My life has been busy, and it has been stressful, and alas there has been little time to sit and think about what's going on (and there have been days when the thinking simply brought tears so I tried to avoid it...) This should be an easy time. I am under relatively little academic stress at the moment--being out of school for the first of five days today. Work is troubling, I'm trying to be a little more dedicated to my work since it's getting harder and I seem to be getting more responsibility. I really need to apply myself more in my engineering classes. Yesterday.

So a few weeks ago I was in a wreck... lost my car. Just this weekend I've purchased a new car... it doesn't seem that I am allowed to upload the picture, unfortunately. It's a red ford focus. My mom helped me a lot with it and I'm really grateful to her, and I have no idea how to show her.

Tomorrow is Thanksgiving... so I'm baking pies. I guess I'll bake them in the morning? This reminds me I should take the cool whip out of the freezer. I'm really looking forward to the time spent with my family. I really hope that I don't have to deal with people's attitudes tomorrow... that could just ruin it... uhoh am I pessimistic already?

Next note... tonight I watched a show called Criminal Minds... oh boy. The show is about these profilers for serial killers. Every show, a new killer (or two?), and the team tries to find out who it is, why they're killing, how to stop them... good guys get the bad guys basically. Well this week, the guy to profile was a detainee in Guantanamo prison. This is interesting, because you imagine from the previews that you're going to get a bad view of Islam here with this wacko preaching jihad is killing Americans. Well... maybe you do, because he does that.

But what is really astonishing is the two main profiler characters, the wise and seasoned Gideon and the young but extremely intelligent Dr. (I forgot his name), have a better grasp on Islam (though knowing no Arabic) than the Muslim guy! In reality! First step, Gideon uses the man's faith as a weapon, really, to get him to "open up." Instead of following normal interrogation tactics where the man is stripped, beaten, humiliated, not allowed to pray, etc., Gideon allows him to pray, tells him which direction, ensures he has water for ablution, hands him some clothes, etc. Now he's manipulating the guy, but the reason for doing so is to prevent a large-scale terrorist attack (this is the plot.)

So they engage in dialogue, the crazy Arab person and Gideon, with the crazy man saying that he is on jihad and that killing Americans is jihad, that they aren't innocent (rather, that the kids in a shopping mall are somehow responsible for 3rd world poverty?) and that he is at war. It's kind of gross, really (criminals are that way.) But here it's interesting. Gideon tells him that the Prophet (pbuh) was in Mecca preaching peace for 13 years. (True statement! And incredibly important to understand in today's world--many non-Muslims forget this.) But then the reply (from crazy) is that when the Prophet pbuh when to Medina the command for violence became clear. The other profiler in the background explains (mostly for the audience) that this is talking about the "verse of the sword" that supposedly cancels the previous commands for peace. He actually explains that this is what some Muslims (i.e., the ones who like to strap bombs to themselves) use to justify violence.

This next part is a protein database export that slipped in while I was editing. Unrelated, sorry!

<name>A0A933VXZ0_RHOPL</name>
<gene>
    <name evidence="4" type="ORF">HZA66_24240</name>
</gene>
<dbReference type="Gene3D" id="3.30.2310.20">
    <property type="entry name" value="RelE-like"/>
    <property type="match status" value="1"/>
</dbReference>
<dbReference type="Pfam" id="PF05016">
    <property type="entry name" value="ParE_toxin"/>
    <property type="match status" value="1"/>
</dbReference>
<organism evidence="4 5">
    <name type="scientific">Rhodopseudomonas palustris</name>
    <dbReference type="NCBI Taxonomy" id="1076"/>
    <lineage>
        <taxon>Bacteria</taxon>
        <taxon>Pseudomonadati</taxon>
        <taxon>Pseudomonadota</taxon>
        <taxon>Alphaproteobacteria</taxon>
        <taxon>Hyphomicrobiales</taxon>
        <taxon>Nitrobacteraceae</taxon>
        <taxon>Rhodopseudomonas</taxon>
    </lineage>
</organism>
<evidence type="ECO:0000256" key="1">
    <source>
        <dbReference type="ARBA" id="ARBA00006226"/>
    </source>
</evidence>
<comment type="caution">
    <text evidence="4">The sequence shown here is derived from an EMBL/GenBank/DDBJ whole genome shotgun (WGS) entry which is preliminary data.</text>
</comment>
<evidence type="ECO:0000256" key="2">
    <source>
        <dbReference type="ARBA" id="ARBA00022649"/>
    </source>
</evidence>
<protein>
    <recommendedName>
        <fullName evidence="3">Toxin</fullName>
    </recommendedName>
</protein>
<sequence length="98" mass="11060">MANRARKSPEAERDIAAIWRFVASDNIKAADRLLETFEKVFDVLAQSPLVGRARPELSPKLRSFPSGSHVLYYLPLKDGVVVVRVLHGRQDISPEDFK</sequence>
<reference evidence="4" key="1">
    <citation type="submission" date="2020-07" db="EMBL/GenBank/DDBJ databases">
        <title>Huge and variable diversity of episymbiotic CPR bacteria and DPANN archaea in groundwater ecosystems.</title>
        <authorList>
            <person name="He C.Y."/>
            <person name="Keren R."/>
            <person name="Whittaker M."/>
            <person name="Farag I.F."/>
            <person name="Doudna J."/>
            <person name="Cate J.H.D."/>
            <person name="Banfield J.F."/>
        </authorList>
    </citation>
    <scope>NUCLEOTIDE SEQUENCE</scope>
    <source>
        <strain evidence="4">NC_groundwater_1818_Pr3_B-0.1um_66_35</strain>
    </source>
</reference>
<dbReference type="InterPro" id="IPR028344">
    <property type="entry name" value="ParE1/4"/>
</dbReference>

Then the topic is dropped and it's not sufficiently explained that the command was actually not for violence. The crazy man elaborates on his view which described in further detail how he understands that violence is an appropriate reaction. What was flat out astonishing is for the crazy man to quote part of a verse (i.e., "kill the infidels" and I HATE that word!) and Gideon follows up by repeating the restriction, explaining the command to stop, to allow people to practice religion.

And then of all disgusting things the crazy man tries to get Gideon to "revert to Islam." Can you believe it? I was disgusted and insulted by that. As if by reverting to Islam one becomes a superior person.

So there was good and bad in this episode, I guess. I really didn't like it... the "sleeper cell" was actually a "homegrown" group mostly from prisons. I guess that will lead people away from the racial profiling issue. But a problem I see arising from this is in an imaginary discussion with a non-Muslim. He (theoretically) asks me why Muhammad pbuh was so violent. I explain that for 13 years in Mecca the Prophet pbuh taught peace. But then the entire value of that teaching is ignored while the person wants to focus on the permission to fight. That part of the teaching is neglected, I think--the person is aware of it but not in depth, and they don't or won't understand the concept of a prophet of peace, with respect to Muhammad, like Jesus was a prophet of peace. They can't understand it because they are aware of it but de-emphasize it. One extra note, I did like how the Dr. guy (who has a photographic memory) mentioned that even though "terrorists" use jihad to mean "holy war," the words "holy" and "war" never appear next to each other in the Qur'an. The statement itself is totally meaningless, but the point of it, I think, explaining that jihad doesn't actually mean holy war, was nice to see being asserted. He made another good point that I can't seem to recall right now. Oh well.